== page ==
In order to assess the relationship between structural and functional imaging of cerebrovascular disease and cognition-related fibers, this paper chooses a total of 120 patients who underwent cerebral small vessel disease treatment at a designated hospital by this study from June 2013 to June 2018 and divides them into 3 groups according to the random number table method: vascular dementia group, vascular cognitive impairment no dementia group, and noncognition impairment group with 40 cases of patients in each group. Cognitive function measurement and imaging examination were performed for these 3 groups of patients, and the observation indicators of CSE, MAS, CDT, AIS, FAB, VFT, TMT, CI, WML, TVW, and FHI were tested, perceptively. All patients were examined by magnetic resonance imaging to obtain diffusion coefficient parameters; after admission, the MRI was performed with magnetic resonance spectroscopy. The relevant parameters were set according to the actual situation of each patient and the statistics were used and the data were analyzed by software SPSS 19.0; the data of the measurement data were expressed by the mean ± standard deviation and the t test was used for comparison between the two groups. The statistical analysis was performed after the normal distribution was not converted into a normal distribution, and the one-way analysis was used for comparison between groups. The LSD-t test was used to compare the two groups and the difference was statistically significant at .

The results shows that the average scores of CSE, MAS, AIS, and VTF in the VaD and VCIND group are lower than those of the NCI group and the differences are statistically significant (); the average scores of FAB, TMT, and CI in the VaD group are higher than those of the VCIND group and the differences are also statistically significant (); the average scores of FHI and TVW in the VaD group are lower than those of the VCIND and NCI group with statistically significant differences (); the average scores of WML, CDT, and AIS in the VaD group are higher than those of the VCIND and NCI group with statistically significant differences (). Therefore, it is believed that the structural and functional imaging features of cerebrovascular disease are closely related to cognition-related fibers, and the incidence of white matter lesions is closely related to the degree of lesions and cognitive dysfunction of cerebral small vessel disease, in which a major risk factor for cognitive dysfunction in patients with small blood vessels is the severity of white matter lesions. Imaging features are high signals that are spotted, patchy, or fused on a weighted basis, equal or low signals on a weighted basis, and their signals depend on the image sequence parameters and the degree of lesions. The integrity of cerebral blood circulation is closely related to the occurrence and prognosis of cerebral infarction, especially in the internal carotid artery stenosis or occlusion; in patients with severe stenosis or occlusion of the unilateral internal carotid artery, anterior communicating artery opening is a predictor of hemodynamics. The results of this study provide a reference for further research on the relationship between structural and functional imaging and cognition-related fiber relationship in cerebrovascular disease.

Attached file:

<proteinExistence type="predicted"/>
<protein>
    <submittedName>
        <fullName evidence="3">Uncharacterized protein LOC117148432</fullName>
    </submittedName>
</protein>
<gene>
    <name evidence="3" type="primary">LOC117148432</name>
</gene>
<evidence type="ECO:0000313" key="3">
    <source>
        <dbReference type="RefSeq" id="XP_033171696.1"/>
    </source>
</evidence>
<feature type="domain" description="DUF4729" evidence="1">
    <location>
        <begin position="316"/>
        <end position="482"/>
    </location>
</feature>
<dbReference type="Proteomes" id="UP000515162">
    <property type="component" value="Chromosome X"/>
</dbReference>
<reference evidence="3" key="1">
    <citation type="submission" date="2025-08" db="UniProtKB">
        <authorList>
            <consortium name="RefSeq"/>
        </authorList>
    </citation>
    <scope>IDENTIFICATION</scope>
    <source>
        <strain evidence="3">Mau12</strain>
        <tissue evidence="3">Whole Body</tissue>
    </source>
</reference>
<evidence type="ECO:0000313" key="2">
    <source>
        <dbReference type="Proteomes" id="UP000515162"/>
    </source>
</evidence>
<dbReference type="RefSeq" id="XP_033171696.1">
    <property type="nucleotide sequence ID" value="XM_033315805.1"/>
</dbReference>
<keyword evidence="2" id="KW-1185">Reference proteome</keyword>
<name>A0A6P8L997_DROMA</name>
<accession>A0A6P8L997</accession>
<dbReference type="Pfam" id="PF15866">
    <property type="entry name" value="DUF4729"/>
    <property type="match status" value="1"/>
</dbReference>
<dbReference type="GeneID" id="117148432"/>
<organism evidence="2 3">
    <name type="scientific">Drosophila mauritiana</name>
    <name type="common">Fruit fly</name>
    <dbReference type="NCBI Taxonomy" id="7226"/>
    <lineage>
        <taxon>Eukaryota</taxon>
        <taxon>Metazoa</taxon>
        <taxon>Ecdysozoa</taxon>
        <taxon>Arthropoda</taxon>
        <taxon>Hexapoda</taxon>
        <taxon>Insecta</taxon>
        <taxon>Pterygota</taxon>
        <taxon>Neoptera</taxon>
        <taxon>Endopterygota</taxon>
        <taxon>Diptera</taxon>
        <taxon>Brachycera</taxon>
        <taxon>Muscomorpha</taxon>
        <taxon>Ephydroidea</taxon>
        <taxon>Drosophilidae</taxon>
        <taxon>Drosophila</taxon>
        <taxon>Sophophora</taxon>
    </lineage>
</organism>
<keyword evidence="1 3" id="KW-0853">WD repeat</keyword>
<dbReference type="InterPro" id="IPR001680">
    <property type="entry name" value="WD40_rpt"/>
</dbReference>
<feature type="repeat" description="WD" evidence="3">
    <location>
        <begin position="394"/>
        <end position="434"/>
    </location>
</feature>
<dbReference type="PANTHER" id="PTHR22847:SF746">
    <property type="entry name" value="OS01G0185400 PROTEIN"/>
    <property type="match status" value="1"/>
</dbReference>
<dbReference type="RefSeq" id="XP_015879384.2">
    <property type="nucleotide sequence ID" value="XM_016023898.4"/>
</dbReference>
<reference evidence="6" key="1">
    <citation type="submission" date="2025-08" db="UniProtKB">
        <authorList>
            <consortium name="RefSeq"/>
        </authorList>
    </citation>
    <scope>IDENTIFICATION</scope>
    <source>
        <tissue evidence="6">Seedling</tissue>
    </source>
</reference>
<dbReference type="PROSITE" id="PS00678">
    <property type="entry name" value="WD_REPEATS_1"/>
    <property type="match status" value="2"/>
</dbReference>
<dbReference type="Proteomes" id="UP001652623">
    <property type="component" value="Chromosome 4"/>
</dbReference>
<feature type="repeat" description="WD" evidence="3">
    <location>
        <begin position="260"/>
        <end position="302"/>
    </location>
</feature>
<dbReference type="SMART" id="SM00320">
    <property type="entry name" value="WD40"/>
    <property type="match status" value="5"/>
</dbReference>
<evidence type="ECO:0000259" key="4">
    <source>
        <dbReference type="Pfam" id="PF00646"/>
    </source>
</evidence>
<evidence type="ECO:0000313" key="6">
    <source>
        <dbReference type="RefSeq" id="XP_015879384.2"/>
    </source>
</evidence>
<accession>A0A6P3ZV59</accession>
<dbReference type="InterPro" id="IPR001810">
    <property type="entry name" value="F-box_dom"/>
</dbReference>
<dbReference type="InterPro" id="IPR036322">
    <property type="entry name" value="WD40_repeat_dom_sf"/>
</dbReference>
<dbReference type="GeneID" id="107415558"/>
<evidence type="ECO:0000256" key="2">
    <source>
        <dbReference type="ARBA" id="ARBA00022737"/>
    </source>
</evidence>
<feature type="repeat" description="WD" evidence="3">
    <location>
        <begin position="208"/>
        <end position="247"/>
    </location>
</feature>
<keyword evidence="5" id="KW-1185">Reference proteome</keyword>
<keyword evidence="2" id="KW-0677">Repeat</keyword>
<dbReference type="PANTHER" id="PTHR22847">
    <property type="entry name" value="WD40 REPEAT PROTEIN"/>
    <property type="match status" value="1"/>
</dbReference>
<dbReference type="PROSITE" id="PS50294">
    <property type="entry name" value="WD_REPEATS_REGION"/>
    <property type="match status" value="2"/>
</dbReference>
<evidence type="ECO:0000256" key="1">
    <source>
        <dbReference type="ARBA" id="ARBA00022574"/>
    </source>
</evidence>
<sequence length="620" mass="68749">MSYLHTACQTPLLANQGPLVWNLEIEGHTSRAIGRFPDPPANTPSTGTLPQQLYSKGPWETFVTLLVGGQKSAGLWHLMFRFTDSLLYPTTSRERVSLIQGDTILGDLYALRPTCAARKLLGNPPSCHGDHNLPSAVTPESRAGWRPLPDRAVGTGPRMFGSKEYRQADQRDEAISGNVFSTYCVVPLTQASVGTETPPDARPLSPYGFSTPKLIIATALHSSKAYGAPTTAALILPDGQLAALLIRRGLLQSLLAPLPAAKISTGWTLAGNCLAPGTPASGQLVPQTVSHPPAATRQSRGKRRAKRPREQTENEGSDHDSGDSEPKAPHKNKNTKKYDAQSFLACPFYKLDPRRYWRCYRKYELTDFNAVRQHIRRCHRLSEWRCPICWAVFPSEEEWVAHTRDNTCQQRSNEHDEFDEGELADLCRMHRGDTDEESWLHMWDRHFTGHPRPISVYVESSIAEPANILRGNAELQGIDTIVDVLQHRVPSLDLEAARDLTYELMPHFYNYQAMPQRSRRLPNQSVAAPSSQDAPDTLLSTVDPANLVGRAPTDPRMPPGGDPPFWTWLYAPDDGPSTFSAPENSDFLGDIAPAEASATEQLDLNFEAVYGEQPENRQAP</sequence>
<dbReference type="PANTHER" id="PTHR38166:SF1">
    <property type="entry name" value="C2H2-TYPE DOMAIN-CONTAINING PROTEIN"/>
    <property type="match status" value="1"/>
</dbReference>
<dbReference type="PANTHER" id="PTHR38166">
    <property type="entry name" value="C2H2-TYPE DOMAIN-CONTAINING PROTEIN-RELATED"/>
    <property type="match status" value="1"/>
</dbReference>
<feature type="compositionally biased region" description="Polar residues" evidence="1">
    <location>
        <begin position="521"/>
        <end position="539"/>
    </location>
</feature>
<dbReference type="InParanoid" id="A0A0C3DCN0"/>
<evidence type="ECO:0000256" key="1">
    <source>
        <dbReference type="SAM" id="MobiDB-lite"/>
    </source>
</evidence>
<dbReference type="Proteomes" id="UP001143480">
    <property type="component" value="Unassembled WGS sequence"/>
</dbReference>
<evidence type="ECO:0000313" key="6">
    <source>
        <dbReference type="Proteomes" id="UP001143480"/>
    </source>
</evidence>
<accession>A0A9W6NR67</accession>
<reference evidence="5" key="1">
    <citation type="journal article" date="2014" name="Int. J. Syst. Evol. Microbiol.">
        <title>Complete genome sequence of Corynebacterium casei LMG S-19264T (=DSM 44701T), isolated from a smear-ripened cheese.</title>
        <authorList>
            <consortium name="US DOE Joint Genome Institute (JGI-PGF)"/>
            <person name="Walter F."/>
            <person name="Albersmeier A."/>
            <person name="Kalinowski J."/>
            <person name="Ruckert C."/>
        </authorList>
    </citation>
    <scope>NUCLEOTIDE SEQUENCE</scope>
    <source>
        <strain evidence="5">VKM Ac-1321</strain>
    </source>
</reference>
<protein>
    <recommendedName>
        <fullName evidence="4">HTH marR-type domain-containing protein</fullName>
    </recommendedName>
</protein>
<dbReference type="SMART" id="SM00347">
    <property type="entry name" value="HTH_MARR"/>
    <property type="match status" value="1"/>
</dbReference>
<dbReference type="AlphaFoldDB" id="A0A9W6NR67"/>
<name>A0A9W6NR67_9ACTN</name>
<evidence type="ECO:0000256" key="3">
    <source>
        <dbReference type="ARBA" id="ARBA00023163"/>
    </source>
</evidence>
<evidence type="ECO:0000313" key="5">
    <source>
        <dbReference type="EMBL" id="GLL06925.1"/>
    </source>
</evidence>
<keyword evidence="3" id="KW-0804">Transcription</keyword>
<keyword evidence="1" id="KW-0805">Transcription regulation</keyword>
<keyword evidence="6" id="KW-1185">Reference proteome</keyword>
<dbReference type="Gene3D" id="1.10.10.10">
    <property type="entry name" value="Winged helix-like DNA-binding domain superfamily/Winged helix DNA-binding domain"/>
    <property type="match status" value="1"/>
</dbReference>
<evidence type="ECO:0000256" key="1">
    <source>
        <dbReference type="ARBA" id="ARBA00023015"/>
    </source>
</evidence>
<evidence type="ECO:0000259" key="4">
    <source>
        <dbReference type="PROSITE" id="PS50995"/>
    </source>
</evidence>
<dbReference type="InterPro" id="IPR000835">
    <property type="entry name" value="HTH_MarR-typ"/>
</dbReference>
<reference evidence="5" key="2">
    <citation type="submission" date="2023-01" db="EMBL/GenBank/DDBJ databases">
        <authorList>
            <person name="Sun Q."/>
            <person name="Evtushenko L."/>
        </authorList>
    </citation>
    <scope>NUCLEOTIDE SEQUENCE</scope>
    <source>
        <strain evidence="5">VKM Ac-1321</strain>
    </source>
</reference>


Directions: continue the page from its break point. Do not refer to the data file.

Data Availability

Data sharing not applicable to this article as no datasets were generated or analyzed during the current study.

Informed consent was obtained from all individual participants included in the study references.

Conflicts of Interest

The authors declare that there are no conflicts of interest.

Acknowledgments

This study was supported by the Natural Science Foundation of Jiangxi Province, China (20192BAB205085), and the applied research and cultivation program of Science and Technology Department of Jiangxi Province, China (20181BBG78065).

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Copyright © 2020 Xiaoping Tang et al. This is an open access article distributed under the Creative Commons Attribution License, which permits unrestricted use, distribution, and reproduction in any medium, provided the original work is properly cited.